So, early on in the design process, customers can sometimes get hung up on wanting data that hasn’t been generated, and the absence of data is something that many people, particularly engineers, are not used to—especially if they have been using the same materials for many years.

Work is ongoing to build these databases for additive. In the meantime, it is possible to leverage existing property databases of different alloys to help down select when we don’t have the specific additive manufacturing data in front of us.

Is there an opportunity to write, or rewrite, the handbook on alloy selection?

There are two paths to talk about here. The first is the materials pathway, and designers today really need to hit the reset button and look at what materials are available today and the opportunities that additive manufacturing offers.

With additive you can throw out many design assumptions that you previously had to envision and create more complex and customized geometries. I would put materials into the same line of thinking as well.

If you’re redesigning a new part using additive, you’re not only going to remove the need for machining, but you can also step back and realize that you don’t need to make these parts out of the same material that you have been doing for years.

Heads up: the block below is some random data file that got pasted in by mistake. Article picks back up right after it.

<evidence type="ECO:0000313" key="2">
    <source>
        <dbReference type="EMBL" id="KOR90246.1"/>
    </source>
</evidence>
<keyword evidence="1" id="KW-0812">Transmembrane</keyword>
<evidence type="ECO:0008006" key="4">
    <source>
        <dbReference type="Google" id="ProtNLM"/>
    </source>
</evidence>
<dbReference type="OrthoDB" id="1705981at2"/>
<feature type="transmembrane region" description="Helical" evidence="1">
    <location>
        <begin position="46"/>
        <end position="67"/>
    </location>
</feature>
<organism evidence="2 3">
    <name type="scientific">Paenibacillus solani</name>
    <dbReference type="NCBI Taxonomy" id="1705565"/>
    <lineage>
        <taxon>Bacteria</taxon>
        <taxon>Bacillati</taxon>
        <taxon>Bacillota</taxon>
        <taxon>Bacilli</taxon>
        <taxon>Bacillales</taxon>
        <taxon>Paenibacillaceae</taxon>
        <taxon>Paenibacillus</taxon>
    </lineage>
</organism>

If you start designing the part for the functionality it needs, then you can understand what you need out of your material, and what you might have previously thought was your optimal material may well be different once you’ve gone through that redesign process.

It all comes down to you driving towards the additive manufacturing alloy that is right for you.

Do those alloy handbooks and previous experience lead additive users to make assumptions about alloy selection?

There’s an assumption that customers need to have their legacy material to be able to do additive. Our team has been asked on many occasions if we have a certain material available for additive, and when we don’t, they believe that additive simply won’t work for them. We need to break down this assumption, because you can do it. You just need to work out how you can get there rather than fixating on a particular material.

Another assumption is that there is a barrier to additive manufacturing because of a lack of property data, and if it’s not available in a handbook, customers think that they can’t design a component.

As I mentioned, there are ways to work around this, and this is one of the ways GE Additive supports and adds value for its customers. From materials development to characterization, we aid in the design and offer our expertise to help generate any property data that is required.

In many cases, the barriers are not as big as people believe, as it’s often isolated data points that need to be found, such as tensile data or a specific fatigue design point.